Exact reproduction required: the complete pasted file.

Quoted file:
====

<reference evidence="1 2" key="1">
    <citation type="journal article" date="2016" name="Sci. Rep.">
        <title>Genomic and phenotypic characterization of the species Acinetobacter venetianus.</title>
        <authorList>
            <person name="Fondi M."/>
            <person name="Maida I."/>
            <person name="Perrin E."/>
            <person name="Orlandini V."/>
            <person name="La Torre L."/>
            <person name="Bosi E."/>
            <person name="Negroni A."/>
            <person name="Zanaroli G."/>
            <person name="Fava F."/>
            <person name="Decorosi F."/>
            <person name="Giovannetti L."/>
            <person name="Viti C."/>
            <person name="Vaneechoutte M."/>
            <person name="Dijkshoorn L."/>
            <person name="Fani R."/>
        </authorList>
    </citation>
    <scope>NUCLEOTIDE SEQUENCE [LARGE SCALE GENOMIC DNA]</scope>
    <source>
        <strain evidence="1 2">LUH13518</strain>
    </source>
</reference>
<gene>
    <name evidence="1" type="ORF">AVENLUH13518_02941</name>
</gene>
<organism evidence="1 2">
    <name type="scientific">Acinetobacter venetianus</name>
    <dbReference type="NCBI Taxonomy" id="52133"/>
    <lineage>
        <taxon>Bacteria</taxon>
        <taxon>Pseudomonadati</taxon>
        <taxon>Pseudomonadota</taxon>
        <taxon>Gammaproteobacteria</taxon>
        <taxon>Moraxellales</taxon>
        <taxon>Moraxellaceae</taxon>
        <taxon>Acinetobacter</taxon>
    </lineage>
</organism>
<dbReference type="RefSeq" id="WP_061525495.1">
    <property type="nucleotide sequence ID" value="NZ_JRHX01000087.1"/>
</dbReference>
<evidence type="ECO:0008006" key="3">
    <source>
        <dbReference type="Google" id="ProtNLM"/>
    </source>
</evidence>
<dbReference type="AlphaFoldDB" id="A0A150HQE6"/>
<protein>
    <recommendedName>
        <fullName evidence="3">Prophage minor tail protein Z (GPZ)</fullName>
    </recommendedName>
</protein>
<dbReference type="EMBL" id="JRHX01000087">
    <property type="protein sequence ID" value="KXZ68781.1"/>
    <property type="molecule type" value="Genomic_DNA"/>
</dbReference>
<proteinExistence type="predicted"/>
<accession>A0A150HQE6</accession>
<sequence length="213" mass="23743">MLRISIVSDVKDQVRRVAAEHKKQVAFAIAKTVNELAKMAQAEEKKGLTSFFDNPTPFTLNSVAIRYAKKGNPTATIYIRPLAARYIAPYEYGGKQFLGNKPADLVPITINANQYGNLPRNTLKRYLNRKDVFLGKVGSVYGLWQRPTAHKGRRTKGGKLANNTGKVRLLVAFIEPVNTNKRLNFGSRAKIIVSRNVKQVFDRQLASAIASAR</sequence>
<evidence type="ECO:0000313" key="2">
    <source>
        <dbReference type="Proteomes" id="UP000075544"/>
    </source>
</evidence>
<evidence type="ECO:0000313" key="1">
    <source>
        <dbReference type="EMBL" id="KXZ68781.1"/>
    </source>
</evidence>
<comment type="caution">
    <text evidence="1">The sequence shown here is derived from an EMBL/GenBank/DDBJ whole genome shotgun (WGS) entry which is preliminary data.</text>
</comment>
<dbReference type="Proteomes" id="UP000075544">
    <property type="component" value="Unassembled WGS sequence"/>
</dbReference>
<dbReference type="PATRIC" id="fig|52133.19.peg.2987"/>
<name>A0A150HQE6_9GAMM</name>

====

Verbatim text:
<reference evidence="1 2" key="1">
    <citation type="journal article" date="2016" name="Sci. Rep.">
        <title>Genomic and phenotypic characterization of the species Acinetobacter venetianus.</title>
        <authorList>
            <person name="Fondi M."/>
            <person name="Maida I."/>
            <person name="Perrin E."/>
            <person name="Orlandini V."/>
            <person name="La Torre L."/>
            <person name="Bosi E."/>
            <person name="Negroni A."/>
            <person name="Zanaroli G."/>
            <person name="Fava F."/>
            <person name="Decorosi F."/>
            <person name="Giovannetti L."/>
            <person name="Viti C."/>
            <person name="Vaneechoutte M."/>
            <person name="Dijkshoorn L."/>
            <person name="Fani R."/>
        </authorList>
    </citation>
    <scope>NUCLEOTIDE SEQUENCE [LARGE SCALE GENOMIC DNA]</scope>
    <source>
        <strain evidence="1 2">LUH13518</strain>
    </source>
</reference>
<gene>
    <name evidence="1" type="ORF">AVENLUH13518_02941</name>
</gene>
<organism evidence="1 2">
    <name type="scientific">Acinetobacter venetianus</name>
    <dbReference type="NCBI Taxonomy" id="52133"/>
    <lineage>
        <taxon>Bacteria</taxon>
        <taxon>Pseudomonadati</taxon>
        <taxon>Pseudomonadota</taxon>
        <taxon>Gammaproteobacteria</taxon>
        <taxon>Moraxellales</taxon>
        <taxon>Moraxellaceae</taxon>
        <taxon>Acinetobacter</taxon>
    </lineage>
</organism>
<dbReference type="RefSeq" id="WP_061525495.1">
    <property type="nucleotide sequence ID" value="NZ_JRHX01000087.1"/>
</dbReference>
<evidence type="ECO:0008006" key="3">
    <source>
        <dbReference type="Google" id="ProtNLM"/>
    </source>
</evidence>
<dbReference type="AlphaFoldDB" id="A0A150HQE6"/>
<protein>
    <recommendedName>
        <fullName evidence="3">Prophage minor tail protein Z (GPZ)</fullName>
    </recommendedName>
</protein>
<dbReference type="EMBL" id="JRHX01000087">
    <property type="protein sequence ID" value="KXZ68781.1"/>
    <property type="molecule type" value="Genomic_DNA"/>
</dbReference>
<proteinExistence type="predicted"/>
<accession>A0A150HQE6</accession>
<sequence length="213" mass="23743">MLRISIVSDVKDQVRRVAAEHKKQVAFAIAKTVNELAKMAQAEEKKGLTSFFDNPTPFTLNSVAIRYAKKGNPTATIYIRPLAARYIAPYEYGGKQFLGNKPADLVPITINANQYGNLPRNTLKRYLNRKDVFLGKVGSVYGLWQRPTAHKGRRTKGGKLANNTGKVRLLVAFIEPVNTNKRLNFGSRAKIIVSRNVKQVFDRQLASAIASAR</sequence>
<evidence type="ECO:0000313" key="2">
    <source>
        <dbReference type="Proteomes" id="UP000075544"/>
    </source>
</evidence>
<evidence type="ECO:0000313" key="1">
    <source>
        <dbReference type="EMBL" id="KXZ68781.1"/>
    </source>
</evidence>
<comment type="caution">
    <text evidence="1">The sequence shown here is derived from an EMBL/GenBank/DDBJ whole genome shotgun (WGS) entry which is preliminary data.</text>
</comment>
<dbReference type="Proteomes" id="UP000075544">
    <property type="component" value="Unassembled WGS sequence"/>
</dbReference>
<dbReference type="PATRIC" id="fig|52133.19.peg.2987"/>
<name>A0A150HQE6_9GAMM</name>